A 2005 graduate of Wellborn High School, Moss earned money painting cabinets before he applied for a job at Atlantic Tool and Die Alabama -– a metal stamping and welding auto supplier in Anniston.
Beginning as a basic press operator, Moss helped higher-level technicians when he could and learned along the way. Managers soon noticed his work and after promoting Moss, they sent him to train in welding and robotics. Moss is now a senior welding technician at the plant.
“I would say, they pretty much set me up for life,” Moss said of Atlantic Tool and Die. “I have no interest in leaving here … but I feel like I could do any company good now.”
Moss is one of 130 people employed at Atlantic Tool and Die, which came to Anniston in 2003 solely to manufacture metal brackets for the Honda automotive assembly plant in Lincoln. Though several major auto manufacturers like Honda have located in Alabama and hired many people, many more suppliers like Atlantic Tool and Die have also moved to the state, creating or supporting thousands of jobs and stimulating the overall economy.
“There is no question about it, the impact has been enormous,” Steve Sewell, vice president of the Economic Development Partnership of Alabama, said about state’s auto suppliers and the auto industry in general. “One of the reasons auto manufacturers are so coveted is because of their supply chains.”
Sewell, whose group is a private non-profit that recruits industry to Alabama, said Alabama’s major auto manufacturers each brought supply chains with them, creating many jobs around the state.
“That broadens the impact because those suppliers locate in areas throughout the region,” Sewell said.
Greg Canfield, Alabama's secretary of commerce, agreed that along with auto manufacturers, their suppliers have had a major impact on the state’s economy.
“What makes the automotive industry so attractive is it has a high multiplier factor … a lot of spin-off economic activity … and much of it is generated from the supply chain,” Canfield said. “Over 500 automotive suppliers are located in the state today … and it’s not uncommon for them to have between 250 and 300 jobs.”
According to figures from the Alabama Department of Commerce, the Honda plant has 131 auto suppliers. Of those, 37 are located in Calhoun and its neighboring counties of Etowah, Talladega and St. Clair and account for up to 3,450 jobs. By comparison, the Honda plant itself employs about 4,000 people.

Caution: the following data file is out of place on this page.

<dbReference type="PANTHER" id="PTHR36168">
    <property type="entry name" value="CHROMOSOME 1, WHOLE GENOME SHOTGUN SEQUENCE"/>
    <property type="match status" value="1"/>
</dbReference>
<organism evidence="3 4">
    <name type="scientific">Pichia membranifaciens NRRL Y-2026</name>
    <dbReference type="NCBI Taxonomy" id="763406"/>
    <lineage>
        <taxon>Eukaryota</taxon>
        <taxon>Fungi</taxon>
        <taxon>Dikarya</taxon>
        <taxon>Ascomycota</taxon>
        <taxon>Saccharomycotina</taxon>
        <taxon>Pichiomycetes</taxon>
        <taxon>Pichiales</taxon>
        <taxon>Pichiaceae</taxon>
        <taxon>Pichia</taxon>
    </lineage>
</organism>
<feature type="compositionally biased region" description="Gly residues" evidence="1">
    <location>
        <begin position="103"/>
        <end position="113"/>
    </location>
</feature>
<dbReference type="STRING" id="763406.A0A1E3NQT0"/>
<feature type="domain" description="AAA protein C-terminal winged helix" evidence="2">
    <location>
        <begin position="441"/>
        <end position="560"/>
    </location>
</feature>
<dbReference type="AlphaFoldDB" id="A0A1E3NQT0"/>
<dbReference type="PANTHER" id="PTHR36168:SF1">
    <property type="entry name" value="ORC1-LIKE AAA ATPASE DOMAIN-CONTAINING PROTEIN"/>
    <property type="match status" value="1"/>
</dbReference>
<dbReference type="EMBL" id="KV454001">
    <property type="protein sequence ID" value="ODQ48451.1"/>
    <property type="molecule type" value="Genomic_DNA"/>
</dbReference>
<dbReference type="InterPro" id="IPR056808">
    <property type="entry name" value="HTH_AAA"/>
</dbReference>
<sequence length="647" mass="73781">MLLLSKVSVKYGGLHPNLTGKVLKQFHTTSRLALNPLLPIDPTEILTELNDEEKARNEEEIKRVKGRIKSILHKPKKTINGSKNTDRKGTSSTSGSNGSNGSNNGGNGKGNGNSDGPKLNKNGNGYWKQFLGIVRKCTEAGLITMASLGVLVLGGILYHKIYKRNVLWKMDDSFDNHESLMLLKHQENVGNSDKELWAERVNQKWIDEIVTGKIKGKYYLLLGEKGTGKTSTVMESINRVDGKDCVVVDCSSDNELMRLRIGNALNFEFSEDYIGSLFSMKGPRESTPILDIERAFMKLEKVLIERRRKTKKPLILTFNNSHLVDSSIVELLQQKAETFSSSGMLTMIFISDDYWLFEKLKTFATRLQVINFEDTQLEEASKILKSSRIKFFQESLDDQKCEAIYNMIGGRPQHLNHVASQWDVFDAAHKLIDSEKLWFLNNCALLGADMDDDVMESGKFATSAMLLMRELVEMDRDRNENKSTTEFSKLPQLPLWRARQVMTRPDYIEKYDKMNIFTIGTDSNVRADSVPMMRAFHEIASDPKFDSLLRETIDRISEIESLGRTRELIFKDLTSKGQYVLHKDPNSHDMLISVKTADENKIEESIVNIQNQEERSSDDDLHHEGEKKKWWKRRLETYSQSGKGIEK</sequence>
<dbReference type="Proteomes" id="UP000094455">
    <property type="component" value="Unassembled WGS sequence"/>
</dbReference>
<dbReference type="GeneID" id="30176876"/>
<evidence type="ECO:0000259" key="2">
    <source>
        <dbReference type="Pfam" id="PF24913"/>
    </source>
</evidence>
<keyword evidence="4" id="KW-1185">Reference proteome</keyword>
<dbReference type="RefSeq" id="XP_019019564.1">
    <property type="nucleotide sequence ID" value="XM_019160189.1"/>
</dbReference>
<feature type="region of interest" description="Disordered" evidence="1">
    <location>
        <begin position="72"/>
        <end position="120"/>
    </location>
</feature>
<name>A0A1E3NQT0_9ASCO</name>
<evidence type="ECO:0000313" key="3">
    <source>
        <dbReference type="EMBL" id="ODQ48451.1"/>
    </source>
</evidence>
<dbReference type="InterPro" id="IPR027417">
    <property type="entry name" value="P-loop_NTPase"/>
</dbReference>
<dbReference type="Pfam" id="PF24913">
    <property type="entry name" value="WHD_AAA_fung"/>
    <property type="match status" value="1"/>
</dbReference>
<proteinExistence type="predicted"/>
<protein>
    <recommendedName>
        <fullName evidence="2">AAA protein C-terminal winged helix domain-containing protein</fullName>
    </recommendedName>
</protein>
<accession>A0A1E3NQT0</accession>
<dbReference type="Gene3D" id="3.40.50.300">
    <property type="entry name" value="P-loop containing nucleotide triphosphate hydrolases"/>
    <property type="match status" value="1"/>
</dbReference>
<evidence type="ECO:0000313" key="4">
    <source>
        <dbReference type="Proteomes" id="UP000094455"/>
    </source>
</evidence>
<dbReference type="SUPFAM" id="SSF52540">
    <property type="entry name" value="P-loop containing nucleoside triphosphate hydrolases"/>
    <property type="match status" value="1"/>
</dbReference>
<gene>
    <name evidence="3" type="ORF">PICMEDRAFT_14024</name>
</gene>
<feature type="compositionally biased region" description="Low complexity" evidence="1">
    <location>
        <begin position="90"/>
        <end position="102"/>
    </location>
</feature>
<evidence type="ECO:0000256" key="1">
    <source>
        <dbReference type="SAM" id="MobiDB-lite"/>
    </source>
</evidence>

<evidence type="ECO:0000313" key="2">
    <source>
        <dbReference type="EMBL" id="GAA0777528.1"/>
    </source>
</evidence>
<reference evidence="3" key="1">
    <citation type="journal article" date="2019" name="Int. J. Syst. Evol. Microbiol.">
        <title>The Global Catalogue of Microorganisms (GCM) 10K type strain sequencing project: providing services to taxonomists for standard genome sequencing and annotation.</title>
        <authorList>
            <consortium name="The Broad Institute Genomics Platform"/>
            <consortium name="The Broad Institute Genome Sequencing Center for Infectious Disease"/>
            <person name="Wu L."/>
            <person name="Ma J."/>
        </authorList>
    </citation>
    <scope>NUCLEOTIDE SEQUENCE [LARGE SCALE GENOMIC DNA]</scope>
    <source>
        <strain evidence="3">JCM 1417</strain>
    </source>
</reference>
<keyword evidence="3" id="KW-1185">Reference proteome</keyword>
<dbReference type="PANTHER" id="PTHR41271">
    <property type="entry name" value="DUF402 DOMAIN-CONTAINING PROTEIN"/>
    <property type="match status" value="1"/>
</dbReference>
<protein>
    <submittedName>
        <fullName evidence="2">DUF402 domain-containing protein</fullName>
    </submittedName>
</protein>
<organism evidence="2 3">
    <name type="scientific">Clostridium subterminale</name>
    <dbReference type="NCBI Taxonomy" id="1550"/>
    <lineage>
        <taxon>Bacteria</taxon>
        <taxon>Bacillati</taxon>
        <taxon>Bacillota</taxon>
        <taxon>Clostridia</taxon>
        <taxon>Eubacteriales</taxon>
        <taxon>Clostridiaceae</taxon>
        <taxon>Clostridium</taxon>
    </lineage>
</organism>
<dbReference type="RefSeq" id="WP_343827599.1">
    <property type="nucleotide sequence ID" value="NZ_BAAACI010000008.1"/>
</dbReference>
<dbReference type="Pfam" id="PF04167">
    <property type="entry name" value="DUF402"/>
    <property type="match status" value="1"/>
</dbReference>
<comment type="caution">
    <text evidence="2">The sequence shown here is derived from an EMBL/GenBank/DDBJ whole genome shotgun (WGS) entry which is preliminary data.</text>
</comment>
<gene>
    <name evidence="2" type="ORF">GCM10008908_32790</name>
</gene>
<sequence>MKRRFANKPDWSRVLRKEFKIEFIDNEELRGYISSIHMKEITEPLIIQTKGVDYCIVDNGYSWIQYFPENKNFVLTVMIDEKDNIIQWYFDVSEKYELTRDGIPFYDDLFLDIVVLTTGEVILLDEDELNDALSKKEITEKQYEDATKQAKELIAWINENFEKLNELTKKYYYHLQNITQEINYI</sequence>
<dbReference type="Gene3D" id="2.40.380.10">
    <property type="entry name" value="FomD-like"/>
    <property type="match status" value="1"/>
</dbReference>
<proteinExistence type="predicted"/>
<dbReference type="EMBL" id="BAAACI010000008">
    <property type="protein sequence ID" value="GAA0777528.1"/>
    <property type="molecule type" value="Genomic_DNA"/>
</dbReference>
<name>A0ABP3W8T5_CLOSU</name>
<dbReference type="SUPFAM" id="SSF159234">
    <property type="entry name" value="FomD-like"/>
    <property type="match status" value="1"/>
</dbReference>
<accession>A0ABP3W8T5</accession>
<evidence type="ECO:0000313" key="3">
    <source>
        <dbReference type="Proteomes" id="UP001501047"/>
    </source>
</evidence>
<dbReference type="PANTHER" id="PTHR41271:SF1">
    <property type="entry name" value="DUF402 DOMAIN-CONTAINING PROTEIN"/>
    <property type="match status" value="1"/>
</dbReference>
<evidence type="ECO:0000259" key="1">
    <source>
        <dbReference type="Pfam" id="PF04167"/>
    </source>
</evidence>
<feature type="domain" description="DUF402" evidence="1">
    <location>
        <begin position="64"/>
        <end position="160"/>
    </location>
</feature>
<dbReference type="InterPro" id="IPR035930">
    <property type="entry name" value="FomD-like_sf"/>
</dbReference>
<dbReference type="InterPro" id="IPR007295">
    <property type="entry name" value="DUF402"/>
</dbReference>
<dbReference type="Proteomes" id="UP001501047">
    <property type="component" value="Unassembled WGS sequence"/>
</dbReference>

Those job figures do not include numbers from two other Honda auto suppliers that recently announced they would be opening in the state. Honda supplier Newman Technology announced in late April it would be operating in Marshall County by 2013 and would employ 60 people. Another supplier, M-Tek, also announced in April it would open in Talladega by 2013 and employ nearly 200 people.
In addition, Oxford auto supplier Bridgewater Interiors, which currently employs 250 people, announced earlier this year that it will expand and create 87 new jobs by 2013 to meet new demand from Honda. Bridgewater produces seats for Honda vehicles.
Don Hopper, executive director of the Calhoun County Economic Development Council, said auto suppliers have served the area well.
“And suppliers continue to grow in our area and continue to be a target for us,” said Hopper, whose organization works to recruit industry to the county. “There’s great potential there for growth … the growth we’ve already seen and the impact from Honda, continues to get us looks from other companies.”
To Robert Robicheaux, chairman of the department of marketing, industrial distribution and economics at the University of Alabama at Birmingham, the impact of the auto industry on the state cannot be overstated.
“The middle 90s and the next 10 years, it transformed the state,” Robicheaux said of the industry.
However, Robicheaux noted that though the industry has brought greater prosperity to the state, it has also brought trouble due to the recent economic recession.
“The auto industry is a double-edged sword -– it happens to be very volatile and suffers from swings up and down. And it's suffering with the economy right now as car sales plummeted during the recession.”
Still, Robicheaux expects the auto industry in the state to recover during the next few years.
“I expect Alabama’s economy will recover a little better than the national average,” Robicheaux said. “There is still a pent-up demand for autos because people delayed purchases, which created the current slump in the industry.”
Honda has showed recent signs of improved sales. According to the company, the Japanese automaker’s North American auto sales increased by 9.2 percent in April compared to the same month last year.
Sewell said the state’s auto manufacturers and their suppliers are all poised for growth in the coming years.
“As all automakers grow, as the industry grows in the Southeast, we’ll have the opportunity to lure more auto suppliers who want more access with automakers,” Sewell said. “If our companies are successful, then we’re going to see growth. Success breeds success.”
Staff writer Patrick McCreless: 256-235-3561. On Twitter @PMcCreless_Star.